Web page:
It’s entirely likely that, as you read this column, your resellers are driving up keyword prices on your most valuable terms. That’s because they’re bidding on the same terms you are. And, because you need to do better than everyone else is in the SERPs (read: survive), you’re outbidding them. That’s costing you money.
If they weren’t competing with you, you could save millions every year in unnecessary bid costs and gain millions more in the conversions they’re taking away. This would, by the way, seem like a legitimate thing to ask for — as these are the people you brought on board to begin with, and offered your brand name and products, too, so that they would actually help you.
But don’t worry. No matter how bad it is that the guys you thought were your friends are stabbing you in the back, it will be much, much worse come holiday shopping season. So think of all of this as a pleasant summer vacation.
Don’t be so sure. You might be tempted to argue that your affiliates and resellers wouldn’t do anything to hurt your business, because it wouldn’t be in their long-term interest. Why bite the hand that feeds you — especially if it’s feeding you money? But the argument is faulty for four reasons:
1. If you go under, they’ll find somebody else to supply them and then outsell.
2. They might be stupid.
3. They might be crazy.
4. They might be brilliant, and know exactly how to suck everything out of you without letting you bleed to death — so that you’ll stay alive for them to leech off of tomorrow.
Don’t drop the soap. Here’s one example. It’s an unhappy story. At the time of this writing, a major soap, fragrance and body products company (let’s call it SoapFragrance, even though that’s not its real name) is posting $1.18 as its Yahoo maximum bid on its own brand name. Meanwhile, another online retailer that sells SoapFragrance’s products is bidding $1.17 for the same brand name. And, lo and behold, the second company appears just below SoapFragrance in the paid search listings on Yahoo for SoapFragrance’s brand.
Let’s put it another way. After the $1.18 and then the $1.17 bid, the third-highest bid price drops to 95 cents. This means that, had the second-highest bidder — which ought to be working for SoapFragrance — been out of the picture, SoapFragrance could maintain the highest bid at 96 cents. It’s paying 22 cents extra on every click.
According to Yahoo Search Marketing, the soap company’s brand name got 13,699 searches in May alone. So SoapFragrance could be looking at a loss of more than $3,000 a month — $36,000 yearly — for one keyword, to just one upstart redistributor.
Of course, it’s bidding on a lot more than one keyword. And it’s probably dealing with a lot more than just one upstart distributor. And we’re not taking into account that holiday shopping season pushes bid prices to the point that $20 a click is considered normal.
Old scoundrels, new tricks. Actually, competing with yourself is a problem that retailers are largely used to — even if they aren’t happy with it. From brands that steal key elements of your image to the $12 “authentic” Prada handbags that get sold on sidewalks everywhere, it’s almost a rule that if you do something well, other people will turn your hard work against you.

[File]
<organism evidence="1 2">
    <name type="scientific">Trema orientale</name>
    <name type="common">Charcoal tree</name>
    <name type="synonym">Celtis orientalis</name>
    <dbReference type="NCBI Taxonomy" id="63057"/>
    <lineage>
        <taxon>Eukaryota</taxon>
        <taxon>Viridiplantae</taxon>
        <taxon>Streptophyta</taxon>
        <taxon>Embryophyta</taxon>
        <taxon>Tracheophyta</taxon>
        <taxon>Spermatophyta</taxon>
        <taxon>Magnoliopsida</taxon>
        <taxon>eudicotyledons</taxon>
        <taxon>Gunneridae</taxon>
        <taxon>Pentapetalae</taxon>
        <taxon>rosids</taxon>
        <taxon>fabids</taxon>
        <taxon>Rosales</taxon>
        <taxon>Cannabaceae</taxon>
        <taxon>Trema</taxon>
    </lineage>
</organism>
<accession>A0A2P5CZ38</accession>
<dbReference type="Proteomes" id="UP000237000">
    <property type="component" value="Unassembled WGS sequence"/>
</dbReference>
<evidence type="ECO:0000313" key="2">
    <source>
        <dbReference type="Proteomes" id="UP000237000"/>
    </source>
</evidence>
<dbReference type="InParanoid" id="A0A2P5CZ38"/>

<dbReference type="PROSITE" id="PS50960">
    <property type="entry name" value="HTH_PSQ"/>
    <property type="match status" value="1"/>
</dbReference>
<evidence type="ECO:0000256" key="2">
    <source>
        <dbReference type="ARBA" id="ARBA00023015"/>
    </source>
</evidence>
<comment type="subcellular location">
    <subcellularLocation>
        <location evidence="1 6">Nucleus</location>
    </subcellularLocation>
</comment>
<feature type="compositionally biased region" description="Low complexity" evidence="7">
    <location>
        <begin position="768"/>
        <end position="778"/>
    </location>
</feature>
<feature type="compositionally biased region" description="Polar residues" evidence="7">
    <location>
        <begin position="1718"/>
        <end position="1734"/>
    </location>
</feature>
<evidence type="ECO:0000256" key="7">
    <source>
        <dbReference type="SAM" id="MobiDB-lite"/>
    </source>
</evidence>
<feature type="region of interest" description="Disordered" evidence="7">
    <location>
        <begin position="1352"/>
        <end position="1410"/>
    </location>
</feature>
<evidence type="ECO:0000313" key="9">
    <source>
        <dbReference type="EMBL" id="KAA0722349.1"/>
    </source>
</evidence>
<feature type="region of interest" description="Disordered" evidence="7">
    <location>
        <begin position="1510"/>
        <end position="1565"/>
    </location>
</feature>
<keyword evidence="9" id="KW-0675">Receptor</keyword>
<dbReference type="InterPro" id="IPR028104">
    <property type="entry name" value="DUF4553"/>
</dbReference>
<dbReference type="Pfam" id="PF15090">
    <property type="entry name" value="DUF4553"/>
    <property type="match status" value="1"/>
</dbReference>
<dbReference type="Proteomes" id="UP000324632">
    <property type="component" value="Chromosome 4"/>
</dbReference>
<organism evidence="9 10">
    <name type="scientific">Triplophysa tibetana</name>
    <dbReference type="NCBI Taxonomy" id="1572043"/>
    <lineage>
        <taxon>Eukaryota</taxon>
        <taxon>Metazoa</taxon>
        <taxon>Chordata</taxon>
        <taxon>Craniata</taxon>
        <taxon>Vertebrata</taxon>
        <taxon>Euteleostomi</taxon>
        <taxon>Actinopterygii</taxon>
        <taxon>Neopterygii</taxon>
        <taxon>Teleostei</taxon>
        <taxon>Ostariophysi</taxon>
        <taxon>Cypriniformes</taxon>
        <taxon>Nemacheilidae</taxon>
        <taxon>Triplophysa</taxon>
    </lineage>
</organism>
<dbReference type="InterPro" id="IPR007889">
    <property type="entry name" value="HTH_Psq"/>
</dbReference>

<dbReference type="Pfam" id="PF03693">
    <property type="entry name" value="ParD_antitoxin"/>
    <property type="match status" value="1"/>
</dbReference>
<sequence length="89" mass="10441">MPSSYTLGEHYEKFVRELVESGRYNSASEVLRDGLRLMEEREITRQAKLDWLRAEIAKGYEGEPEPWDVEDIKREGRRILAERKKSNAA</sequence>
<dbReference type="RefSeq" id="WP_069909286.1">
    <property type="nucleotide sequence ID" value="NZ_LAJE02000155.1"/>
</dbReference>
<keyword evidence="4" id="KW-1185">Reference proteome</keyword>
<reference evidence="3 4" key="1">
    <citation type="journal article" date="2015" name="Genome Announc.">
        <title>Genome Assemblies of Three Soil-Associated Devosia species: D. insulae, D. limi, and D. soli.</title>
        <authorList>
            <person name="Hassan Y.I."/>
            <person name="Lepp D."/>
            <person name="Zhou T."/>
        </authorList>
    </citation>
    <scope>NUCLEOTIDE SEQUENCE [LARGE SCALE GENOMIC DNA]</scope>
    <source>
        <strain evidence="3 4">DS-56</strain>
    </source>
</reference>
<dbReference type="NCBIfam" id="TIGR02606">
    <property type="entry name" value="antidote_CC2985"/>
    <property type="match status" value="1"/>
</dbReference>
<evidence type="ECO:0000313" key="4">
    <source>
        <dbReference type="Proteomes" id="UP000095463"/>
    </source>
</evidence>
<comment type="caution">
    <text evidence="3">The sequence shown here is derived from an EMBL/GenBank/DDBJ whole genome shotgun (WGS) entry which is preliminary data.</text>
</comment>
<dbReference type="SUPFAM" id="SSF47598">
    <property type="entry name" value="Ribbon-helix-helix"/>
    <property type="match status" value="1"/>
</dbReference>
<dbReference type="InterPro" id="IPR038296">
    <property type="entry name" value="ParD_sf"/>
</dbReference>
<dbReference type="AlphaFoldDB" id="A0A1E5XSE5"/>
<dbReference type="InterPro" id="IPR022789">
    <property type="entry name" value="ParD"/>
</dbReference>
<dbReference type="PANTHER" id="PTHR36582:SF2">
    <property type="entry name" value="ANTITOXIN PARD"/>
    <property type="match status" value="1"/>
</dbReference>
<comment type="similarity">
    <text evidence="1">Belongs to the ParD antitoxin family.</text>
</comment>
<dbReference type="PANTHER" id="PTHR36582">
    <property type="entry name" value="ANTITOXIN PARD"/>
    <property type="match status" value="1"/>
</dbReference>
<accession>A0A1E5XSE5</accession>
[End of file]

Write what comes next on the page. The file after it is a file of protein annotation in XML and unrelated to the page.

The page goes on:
But like click fraud to traditional crime, being forced to compete with yourself in the SERPs is a particularly troublesome version of an old problem, because it’s costing you money in a different way.
The knockoff Prada handbag isn’t directly costing Prada money. There’s lost revenue; there’s brand dilution; there’s the need to rethink the price tag on that thousand-dollar handbag when shoppers can buy nearly the same thing for 10 bucks. But Prada won’t get snagged with a higher bill on anything at the end of the month because of it.
But when you compete with yourself in SEM, it does cost you more money directly. It raises the PPC on the ads you need to bid on the most. So in search, competing with yourself isn’t just a problem of losing revenue; it’s an issue of spending more money than you ought to be, plus losing revenue. And it happens all the time.
To make things trickier, the reason these so-called friends are in your space is because you put them there, and you put them in your space because you need them. You have resellers because they can sell your products in ways you’re not equipped to, or because they let you work on a scale you can’t reach on your own.
Resellers aren’t the only culprit. Despite Google’s crackdown on affiliates that compete with their “parent” sites in paid search, the practice is still widespread. (How do you know if your affiliates are driving your bid price up? Hint: If five PPC ads on your brand name all display a different variation on your URL, let’s just say it isn’t a good sign.)
What to do, what not to do. If you’re stuck in a mess like the one SoapFragrance is, the solution to your worries is the same as the solution to any worries in SEM: It all depends on your exact situation. Even the reason your so-called allies are hurting you will vary from case to case — from accidental oversight to malicious backstabbing that calls for legal action.
But whatever the reason you’re competing with your resellers and affiliates, you have to act right away. The longer you wait, the more money you’ll lose — and the bolder the people causing you problems will become. And if you wait until things really start getting rough in November, you’ll be looking at a very cold December indeed.